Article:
I'm not going this year, not because of the talks, but because I can't afford to be out of the country for BOTH of OSCON and YAPC, and so having done one of them I decided I should probably see the other. Also, Chicago is a new place, and I like new places.

        But n
  • I never really go to the talks because things like "What's New in DBI" are in the Changes file. Damian's talks are interesting if you haven't seen them before, but it's mostly entertainment.

    I go because I know interesting people will be there. I take over a table in the hallway and hang out with old friends. :)

    But then, I don't have to pay to do any of that. If it cost me anything, I wouldn't go.
    • But then, I don't have to pay to do any of that. If it cost me anything, I wouldn't go.

      Exactly.

      I might go, but only because a. I am not paying, and b. I would see stuff other than Perl sessions.
      • Indeed...paying money to hang out with you guys?! :D Maybe it's only us freeloading pub track people who go to TPC anymore...and that doesn't exactly pay the bills.
      • I think of it like this: if all you program in is Perl, and you never have to mess with Apache, MySQL, Linux, Javascript, Ruby, or PHP--then definitely go to YAPC. It's the best Perl conference there is, with a lot of great Perl content.

        But if you deal with a lot of non-Perl topics, and you find them interesting, then consider coming to OSCON. We cater to that kind of diversity of interests and needs. There'll always be a better conference for every topic we cover, but those conferences only cover that

        • Gnat, I basically agree with you, except that while you think OSCON should not have more Perl content, I think it should. However, this is not what I do for a living, so I would not even think of telling you that you're wrong: you certainly know the economics (both fiscal and social) of this stuff better than I do, by far. But to answer your query:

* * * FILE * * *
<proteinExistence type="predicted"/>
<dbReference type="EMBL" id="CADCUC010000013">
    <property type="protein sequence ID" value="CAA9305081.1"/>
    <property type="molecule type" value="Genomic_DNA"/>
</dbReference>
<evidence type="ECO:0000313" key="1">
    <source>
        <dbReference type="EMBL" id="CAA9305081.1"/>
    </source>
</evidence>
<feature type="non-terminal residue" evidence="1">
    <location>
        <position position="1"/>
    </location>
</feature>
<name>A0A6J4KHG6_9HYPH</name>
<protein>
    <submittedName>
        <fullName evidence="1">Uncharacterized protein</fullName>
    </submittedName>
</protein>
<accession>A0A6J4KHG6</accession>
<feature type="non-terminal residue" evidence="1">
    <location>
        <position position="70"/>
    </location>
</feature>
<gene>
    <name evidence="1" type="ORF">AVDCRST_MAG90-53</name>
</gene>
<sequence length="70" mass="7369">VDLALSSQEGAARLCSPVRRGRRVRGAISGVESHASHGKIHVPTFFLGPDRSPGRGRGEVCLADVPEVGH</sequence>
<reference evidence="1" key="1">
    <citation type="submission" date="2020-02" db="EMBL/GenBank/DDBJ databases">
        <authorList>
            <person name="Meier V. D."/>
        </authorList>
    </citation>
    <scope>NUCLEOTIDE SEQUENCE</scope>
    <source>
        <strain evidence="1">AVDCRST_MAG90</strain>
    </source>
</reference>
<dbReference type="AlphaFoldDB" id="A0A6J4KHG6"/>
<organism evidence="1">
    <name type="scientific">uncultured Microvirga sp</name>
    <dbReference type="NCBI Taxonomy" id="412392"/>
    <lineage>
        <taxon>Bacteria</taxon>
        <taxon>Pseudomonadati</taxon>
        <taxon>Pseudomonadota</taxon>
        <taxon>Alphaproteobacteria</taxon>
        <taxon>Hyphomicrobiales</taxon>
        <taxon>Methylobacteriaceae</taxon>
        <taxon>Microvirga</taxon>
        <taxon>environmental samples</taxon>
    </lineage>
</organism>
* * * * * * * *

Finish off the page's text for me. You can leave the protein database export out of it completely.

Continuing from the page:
I'm not sure why you're harumphing.

          Because I think it is sad that The Perl Conference is effectively dead. I liked it, and am sorry to see it gone.

          Perhaps you
    • While I agree OSCON06 seems to be a bit "fluffy" wrt Perl, there's definitely a reason to be in Portland [oregonbrewfest.com] for the week (and weekend!):

      BTW: Who picks from the submitted topics ? Is the issue a lack of interesting submissions, or a preference for O'Reilly authors ? (not a knock, just wondering aloud...)

      • BTW: Who picks from the submitted topics ? Is the issue a lack of interesting submissions, or a preference for O'Reilly authors?

        That would be me. I don't get to decide how many Perl talks the conference will have, but I rate them by preference. The talks you see there are the best of the lot. Best in the sense of interesting Perl developments, in the sense of well-written proposals (a good sign that the speaker can put together a reasonable session), and in presenting a good balance of subjects.

        That s

        • A question on money if I may.

          I've been to a couple of YAPCs, and I've even done a CeBIT (as an exhibitor).

          But OSCON is probably the first time I've done a conference priced at that level (even though as a speaker I did not pay).

          What I was really amazed about was that there were SO many conference workers that were just standing around doing nothing. I don't mean the O'Reilly people, who were just as busy as usual.

          I mean the people on the doors. There was one or two at every room, and for the most part they
          • I'm not affiliated with OSCON in any way, but I do organize a few conferences, and can speak about costs a bit.